The hallmark of a free enterprise system is a structure where individuals are free to set the pricing on the products they sell. It is then up to buyers to determine if that is an acceptable price. In theory, if the price is too high, then buyers won’t buy and the seller will either have to lower their price or wait until the market changes. Generally, markets change over time and pricing is usually determined by supply and demand.
But what about pricing during an emergency? On one hand, having the ability and/or foresight to accumulate an in-demand commodity during a shortage is the ultimate goal in capitalism. But on the other hand, what if those in-demand commodities affect health or safety? Should the rules of the free market still apply?
According to the laws in North Carolina and South Carolina, the answer is no. Both states have laws in effect that prohibit “price gouging” in times of emergency. Some of the specifics of both States’ laws are provided below.
North Carolina – N.C.G.S. § 75-38
- Considers it an unfair and deceptive trade practice to sell/rent/offer to sell or rent any good or service which is consumed or used as a direct result of an emergency or used to preserve/protect life, health, safety or economic well-being of persons or their property with the knowledge and intent to charge a price that is unreasonably excessive under the circumstances.
- Applies to all parties in the chain of distribution
- Applies in any area where a disaster or state of emergency has been declared or where there is an “abnormal market disruption”
- The determining factor is whether the price offered is “unreasonably excessive.” North Carolina looks at three factors to determine if it is unreasonably excessive:
- Was the seller’s price the result of additional costs imposed by the seller’s supplier or some other expenses resulting from the triggering event?
- Does the seller’s price exceed the seller’s average price in the 60 days preceding the triggering event?
- If the seller did not offer the product before the triggering event, is the seller’s price consistent with the average selling price that others were offering that product or service in that trade area?
- Is the seller’s price attributable to market fluctuations or trends or to costs and risks associated with procuring the product for sale?
- Law allows criminal penalties and fines and civil penalties of up to $5,000 per violation
South Carolina – S.C. Code Ann. § 39-5-145
- Considers it an unfair trade practice to sell or offer to sell a commodity at an unconscionable price during an emergency situation or abnormal disruption of the market.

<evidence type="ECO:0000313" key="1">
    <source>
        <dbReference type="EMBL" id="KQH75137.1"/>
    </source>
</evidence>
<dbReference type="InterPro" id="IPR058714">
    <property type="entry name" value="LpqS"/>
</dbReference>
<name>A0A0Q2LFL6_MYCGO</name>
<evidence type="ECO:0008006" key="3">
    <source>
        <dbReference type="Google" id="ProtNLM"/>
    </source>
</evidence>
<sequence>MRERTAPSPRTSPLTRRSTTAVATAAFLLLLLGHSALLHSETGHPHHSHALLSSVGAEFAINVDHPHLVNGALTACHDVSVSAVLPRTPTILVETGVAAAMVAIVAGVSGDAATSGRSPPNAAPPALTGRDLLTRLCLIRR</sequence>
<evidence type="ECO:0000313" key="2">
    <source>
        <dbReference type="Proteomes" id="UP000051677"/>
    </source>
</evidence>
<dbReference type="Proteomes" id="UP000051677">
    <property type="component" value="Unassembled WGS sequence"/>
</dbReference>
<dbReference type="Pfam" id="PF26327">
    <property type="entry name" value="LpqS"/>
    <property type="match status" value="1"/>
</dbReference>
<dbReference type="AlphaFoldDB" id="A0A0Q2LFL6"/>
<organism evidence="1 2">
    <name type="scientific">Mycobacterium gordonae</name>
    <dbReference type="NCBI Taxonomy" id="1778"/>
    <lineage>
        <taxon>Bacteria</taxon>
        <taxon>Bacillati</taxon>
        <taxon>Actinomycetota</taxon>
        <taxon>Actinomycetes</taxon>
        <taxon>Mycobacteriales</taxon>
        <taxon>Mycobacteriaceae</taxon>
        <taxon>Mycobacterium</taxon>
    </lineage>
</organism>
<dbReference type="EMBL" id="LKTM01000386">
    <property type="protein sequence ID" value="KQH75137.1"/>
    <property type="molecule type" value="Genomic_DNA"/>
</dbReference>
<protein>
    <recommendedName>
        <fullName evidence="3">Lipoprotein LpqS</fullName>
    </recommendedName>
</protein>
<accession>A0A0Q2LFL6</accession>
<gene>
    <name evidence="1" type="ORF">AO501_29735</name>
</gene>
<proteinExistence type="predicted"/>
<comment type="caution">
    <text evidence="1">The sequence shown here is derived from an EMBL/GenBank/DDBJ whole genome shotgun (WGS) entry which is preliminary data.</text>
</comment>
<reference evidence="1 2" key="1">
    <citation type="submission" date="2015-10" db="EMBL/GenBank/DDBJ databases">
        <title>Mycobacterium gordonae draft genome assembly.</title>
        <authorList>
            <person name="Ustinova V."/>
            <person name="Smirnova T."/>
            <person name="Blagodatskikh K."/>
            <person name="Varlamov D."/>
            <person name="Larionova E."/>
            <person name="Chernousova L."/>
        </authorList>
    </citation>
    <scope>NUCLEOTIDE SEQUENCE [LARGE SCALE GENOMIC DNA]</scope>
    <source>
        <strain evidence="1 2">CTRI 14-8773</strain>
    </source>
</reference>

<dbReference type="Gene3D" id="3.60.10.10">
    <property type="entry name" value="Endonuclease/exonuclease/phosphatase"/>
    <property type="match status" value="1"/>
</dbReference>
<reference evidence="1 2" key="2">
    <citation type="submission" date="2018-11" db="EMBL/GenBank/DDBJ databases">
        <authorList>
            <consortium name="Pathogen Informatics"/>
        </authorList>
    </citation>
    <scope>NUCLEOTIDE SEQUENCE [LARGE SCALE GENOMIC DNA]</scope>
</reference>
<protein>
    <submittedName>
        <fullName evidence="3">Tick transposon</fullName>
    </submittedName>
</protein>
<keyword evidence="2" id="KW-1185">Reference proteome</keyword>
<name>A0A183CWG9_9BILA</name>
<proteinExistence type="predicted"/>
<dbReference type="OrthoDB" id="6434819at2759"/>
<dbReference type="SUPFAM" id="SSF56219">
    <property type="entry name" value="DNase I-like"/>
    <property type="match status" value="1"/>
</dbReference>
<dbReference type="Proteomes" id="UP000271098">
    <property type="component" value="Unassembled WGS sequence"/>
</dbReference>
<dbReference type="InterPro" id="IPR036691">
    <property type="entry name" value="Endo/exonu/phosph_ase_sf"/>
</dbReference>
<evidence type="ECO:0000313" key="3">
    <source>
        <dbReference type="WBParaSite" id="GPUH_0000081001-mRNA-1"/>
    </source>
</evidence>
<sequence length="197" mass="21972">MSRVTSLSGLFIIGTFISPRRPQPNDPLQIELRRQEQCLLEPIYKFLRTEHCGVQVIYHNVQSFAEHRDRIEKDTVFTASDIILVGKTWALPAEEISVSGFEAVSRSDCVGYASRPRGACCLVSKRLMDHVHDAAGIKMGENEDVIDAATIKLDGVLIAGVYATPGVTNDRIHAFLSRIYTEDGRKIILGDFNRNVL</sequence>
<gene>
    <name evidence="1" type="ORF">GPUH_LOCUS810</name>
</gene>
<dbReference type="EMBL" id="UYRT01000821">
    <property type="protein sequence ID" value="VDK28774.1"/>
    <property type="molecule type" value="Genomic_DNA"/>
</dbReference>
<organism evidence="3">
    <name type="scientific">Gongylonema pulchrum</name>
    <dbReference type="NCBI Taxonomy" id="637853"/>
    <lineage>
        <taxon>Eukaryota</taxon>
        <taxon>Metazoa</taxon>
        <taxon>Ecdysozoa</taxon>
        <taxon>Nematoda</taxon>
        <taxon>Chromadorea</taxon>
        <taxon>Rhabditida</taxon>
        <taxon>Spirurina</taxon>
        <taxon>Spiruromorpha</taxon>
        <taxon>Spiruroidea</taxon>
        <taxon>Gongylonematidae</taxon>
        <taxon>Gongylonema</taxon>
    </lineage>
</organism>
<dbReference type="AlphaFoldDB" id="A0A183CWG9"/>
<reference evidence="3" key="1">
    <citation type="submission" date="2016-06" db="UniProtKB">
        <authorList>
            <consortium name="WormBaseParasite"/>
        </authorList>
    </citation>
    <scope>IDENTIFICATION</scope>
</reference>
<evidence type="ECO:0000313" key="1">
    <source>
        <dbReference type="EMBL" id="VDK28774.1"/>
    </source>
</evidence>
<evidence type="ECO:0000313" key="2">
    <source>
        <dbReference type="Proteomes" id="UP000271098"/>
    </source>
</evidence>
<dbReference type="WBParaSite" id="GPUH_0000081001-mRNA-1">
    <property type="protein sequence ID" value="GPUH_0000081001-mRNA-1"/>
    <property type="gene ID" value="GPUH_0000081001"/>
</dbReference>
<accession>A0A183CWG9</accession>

- Prices that are approved by an appropriate government agency or are the result of usual and customary seasonal fluctuations do not violate the law.
- Does not apply to growers, producers, or food processors, except for retail sales of those products directly to the ultimate consumer.
- Law allows criminal penalties and fines and civil penalties of up to $5,000 per violation.
So whether you are in North Carolina or South Carolina, there are laws on the books to protect you in times of emergency, such as now with the COVID-19 pandemic. Despite these laws, opportunistic individuals are still out there looking to make money off those in need of critical supplies.
As of this writing, there have already been 72 price gouging complaints filed with the North Carolina Attorney General’s office. According to the AG’s office, hand sanitizer, fuel and cleaning products have been the items with the most complaints.
- In North Carolina, you can report price gouging by completing a form at https://ncdoj.gov/file-a-complaint/price-gouging/ or you can call 877-5-NO-SCAM.
- In South Carolina, complaints of price gouging, along with examples and/or supporting documentation should be sent via email to the Attorney General’s office at firstname.lastname@example.org or by calling 803-737-3953.
We are currently in the midst of an extraordinary time that will hopefully not be repeated in the near future. While common decency and morals should prevent price gouging during times like this, the unfortunate reality is that there will always be opportunistic people out there who are more than willing to take advantage of others, no matter what the repercussions are. The best way to end this practice is to bring these practices to light by reporting these bad actors to your state attorney general’s office and by publicizing their actions so that once the emergency is over, their actions will be known by those in the community.
If you have been the victim of unlawful price gouging in North or South Carolina you can also contact the Law Offices of Jason E. Taylor as we may be able to assist you with a claim.